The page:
You will only be able to sell your business if there is someone willing to buy it. And, as with anything else, the better it looks the more you are likely to receive for it. It is therefore important to prepare your business, firstly to achieve a sale and secondly to maximise the sale price.
The most important factor is to plan ahead, giving yourself plenty of time to ensure the business is in robust health prior to inviting potential buyers to look at it. Sorting out any short fallings (e.g. accounts not up to date, no fire certificate etc.) as you go along will not create a good business impression and will invite much closer scrutiny from the buyer.
There are a number of things you can do to improve your sale prospects:
This is probably the first time you will have been involved in a business sale. If not you will probably only have the experience of one or two sales behind you. To maximise the business’s sale potential you should seek the advice of experts who deal with business sales on a daily basis.
You will need the services of a specialist solicitor to help you ensure that the business is fulfilling its legal requirements and later draft the appropriate documentation for the sale.
You will also need to appoint an accountant to make sure the financial aspects of the business are in order, with accounts prepared in a business sale friendly format.
You may also wish to use a business transfer agent and/or a corporate finance adviser or to help you with finding a buyer and negotiating the sale.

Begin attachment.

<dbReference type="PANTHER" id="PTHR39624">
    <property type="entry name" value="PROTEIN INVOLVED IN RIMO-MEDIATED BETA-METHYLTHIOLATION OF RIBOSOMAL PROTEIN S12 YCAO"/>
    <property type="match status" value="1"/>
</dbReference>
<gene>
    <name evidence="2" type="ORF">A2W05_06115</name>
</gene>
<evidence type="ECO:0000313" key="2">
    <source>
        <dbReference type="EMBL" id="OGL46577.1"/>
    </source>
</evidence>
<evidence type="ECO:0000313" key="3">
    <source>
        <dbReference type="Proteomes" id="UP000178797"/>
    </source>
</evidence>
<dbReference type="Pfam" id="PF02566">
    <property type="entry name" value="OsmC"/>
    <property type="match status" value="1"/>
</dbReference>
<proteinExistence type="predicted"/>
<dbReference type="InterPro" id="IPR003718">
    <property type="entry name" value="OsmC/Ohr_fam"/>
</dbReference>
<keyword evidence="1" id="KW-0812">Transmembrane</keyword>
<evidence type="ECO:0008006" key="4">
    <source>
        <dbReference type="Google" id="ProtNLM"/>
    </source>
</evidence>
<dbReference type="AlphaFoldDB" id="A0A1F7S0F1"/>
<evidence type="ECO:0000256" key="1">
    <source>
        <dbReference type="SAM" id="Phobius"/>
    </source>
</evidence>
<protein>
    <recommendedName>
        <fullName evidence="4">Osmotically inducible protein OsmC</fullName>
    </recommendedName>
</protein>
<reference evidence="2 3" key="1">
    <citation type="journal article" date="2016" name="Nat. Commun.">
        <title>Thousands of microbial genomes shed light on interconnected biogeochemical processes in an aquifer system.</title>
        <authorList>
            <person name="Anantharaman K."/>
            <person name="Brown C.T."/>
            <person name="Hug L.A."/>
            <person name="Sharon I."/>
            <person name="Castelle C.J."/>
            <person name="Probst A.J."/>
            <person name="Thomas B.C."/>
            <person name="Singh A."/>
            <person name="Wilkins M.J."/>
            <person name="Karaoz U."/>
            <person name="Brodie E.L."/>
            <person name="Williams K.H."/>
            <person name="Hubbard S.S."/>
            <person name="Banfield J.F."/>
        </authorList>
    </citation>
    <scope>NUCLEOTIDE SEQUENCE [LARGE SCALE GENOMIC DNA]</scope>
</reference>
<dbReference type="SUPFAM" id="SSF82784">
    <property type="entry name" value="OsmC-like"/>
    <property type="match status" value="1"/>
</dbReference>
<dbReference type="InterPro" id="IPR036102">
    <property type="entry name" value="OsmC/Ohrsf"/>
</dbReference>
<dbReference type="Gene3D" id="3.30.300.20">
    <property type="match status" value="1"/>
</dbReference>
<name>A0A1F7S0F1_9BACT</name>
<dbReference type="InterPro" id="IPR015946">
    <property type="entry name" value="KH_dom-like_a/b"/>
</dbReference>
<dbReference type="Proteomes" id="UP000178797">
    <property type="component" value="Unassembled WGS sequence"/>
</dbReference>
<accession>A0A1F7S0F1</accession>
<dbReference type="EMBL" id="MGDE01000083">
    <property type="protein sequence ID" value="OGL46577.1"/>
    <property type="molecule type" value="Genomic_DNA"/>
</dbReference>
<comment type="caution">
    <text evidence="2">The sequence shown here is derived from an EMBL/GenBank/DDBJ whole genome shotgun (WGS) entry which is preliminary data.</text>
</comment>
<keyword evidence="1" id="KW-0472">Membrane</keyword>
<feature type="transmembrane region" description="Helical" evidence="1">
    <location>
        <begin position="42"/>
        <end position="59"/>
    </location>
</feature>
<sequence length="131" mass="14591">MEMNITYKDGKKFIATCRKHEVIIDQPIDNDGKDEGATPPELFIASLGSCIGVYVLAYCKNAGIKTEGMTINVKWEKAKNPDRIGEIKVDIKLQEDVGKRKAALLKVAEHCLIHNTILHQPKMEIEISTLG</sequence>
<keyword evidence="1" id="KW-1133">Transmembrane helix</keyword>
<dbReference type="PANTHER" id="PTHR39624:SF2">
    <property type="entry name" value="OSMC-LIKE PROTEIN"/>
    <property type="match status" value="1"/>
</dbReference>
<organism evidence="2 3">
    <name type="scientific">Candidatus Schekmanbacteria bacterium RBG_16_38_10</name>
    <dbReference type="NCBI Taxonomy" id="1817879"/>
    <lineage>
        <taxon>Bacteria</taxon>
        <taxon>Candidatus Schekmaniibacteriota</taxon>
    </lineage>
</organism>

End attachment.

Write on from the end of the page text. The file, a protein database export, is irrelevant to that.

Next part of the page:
Revise your business plan and if it is not written down, make sure it is. A buyer will feel much more confident if they can see that forward planning is taking place. If you need help in setting out a business plan see our article: Do you have a business plan?
This will not only lead to a healthier looking business it will help improve the business’s finances and efficiency. Areas to concentrate on are:
Your business may have some seasonal or even longer term trends. If this is the case then you should time the sale for when the business’s finances and forecasts are on the upswing.
The state of the economy in general or in your specific sector will also have an important impact on the sale. Your expert advisers may be able to help with forecasting and predicting trends, especially sector specific ones.
The sooner you start planning, the more time you will have to achieve all of the above. The longer you have, the more realistic any historic trends and, therefore, forecasts will be. If a buyer is carrying out their due diligence efficiently, any quick fixes in the accounts will be spotted and cause huge damage to the trust between the parties. Similarly a rash of very recent changes to operations that have had no time to bed in will be treated with scepticism and open the door to greater scrutiny and tougher negotiating.
So, if you are thinking of selling your business, it is never too early to start planning.